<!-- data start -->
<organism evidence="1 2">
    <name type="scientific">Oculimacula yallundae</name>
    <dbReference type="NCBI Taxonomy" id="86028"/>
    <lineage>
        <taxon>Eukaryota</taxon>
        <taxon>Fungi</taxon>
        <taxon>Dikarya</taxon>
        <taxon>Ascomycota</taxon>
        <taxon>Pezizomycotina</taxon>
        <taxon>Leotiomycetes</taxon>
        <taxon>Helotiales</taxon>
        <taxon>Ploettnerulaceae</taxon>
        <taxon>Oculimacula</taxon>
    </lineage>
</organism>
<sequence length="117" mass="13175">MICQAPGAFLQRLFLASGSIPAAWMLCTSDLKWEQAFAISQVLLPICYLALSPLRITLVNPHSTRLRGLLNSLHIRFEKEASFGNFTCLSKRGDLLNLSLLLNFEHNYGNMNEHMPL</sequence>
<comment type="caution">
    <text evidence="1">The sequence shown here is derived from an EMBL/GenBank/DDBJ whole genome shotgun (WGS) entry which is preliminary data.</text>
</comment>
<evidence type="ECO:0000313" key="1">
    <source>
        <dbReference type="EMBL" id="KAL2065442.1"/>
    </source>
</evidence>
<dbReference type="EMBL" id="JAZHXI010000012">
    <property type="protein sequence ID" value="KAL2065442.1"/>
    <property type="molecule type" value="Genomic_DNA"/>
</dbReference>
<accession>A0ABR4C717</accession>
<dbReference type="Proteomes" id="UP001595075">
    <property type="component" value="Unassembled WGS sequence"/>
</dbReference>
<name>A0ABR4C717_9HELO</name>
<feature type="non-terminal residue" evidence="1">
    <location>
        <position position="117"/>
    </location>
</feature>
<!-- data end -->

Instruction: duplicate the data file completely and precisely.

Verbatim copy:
<organism evidence="1 2">
    <name type="scientific">Oculimacula yallundae</name>
    <dbReference type="NCBI Taxonomy" id="86028"/>
    <lineage>
        <taxon>Eukaryota</taxon>
        <taxon>Fungi</taxon>
        <taxon>Dikarya</taxon>
        <taxon>Ascomycota</taxon>
        <taxon>Pezizomycotina</taxon>
        <taxon>Leotiomycetes</taxon>
        <taxon>Helotiales</taxon>
        <taxon>Ploettnerulaceae</taxon>
        <taxon>Oculimacula</taxon>
    </lineage>
</organism>
<sequence length="117" mass="13175">MICQAPGAFLQRLFLASGSIPAAWMLCTSDLKWEQAFAISQVLLPICYLALSPLRITLVNPHSTRLRGLLNSLHIRFEKEASFGNFTCLSKRGDLLNLSLLLNFEHNYGNMNEHMPL</sequence>
<comment type="caution">
    <text evidence="1">The sequence shown here is derived from an EMBL/GenBank/DDBJ whole genome shotgun (WGS) entry which is preliminary data.</text>
</comment>
<evidence type="ECO:0000313" key="1">
    <source>
        <dbReference type="EMBL" id="KAL2065442.1"/>
    </source>
</evidence>
<dbReference type="EMBL" id="JAZHXI010000012">
    <property type="protein sequence ID" value="KAL2065442.1"/>
    <property type="molecule type" value="Genomic_DNA"/>
</dbReference>
<accession>A0ABR4C717</accession>
<dbReference type="Proteomes" id="UP001595075">
    <property type="component" value="Unassembled WGS sequence"/>
</dbReference>
<name>A0ABR4C717_9HELO</name>
<feature type="non-terminal residue" evidence="1">
    <location>
        <position position="117"/>
    </location>
</feature>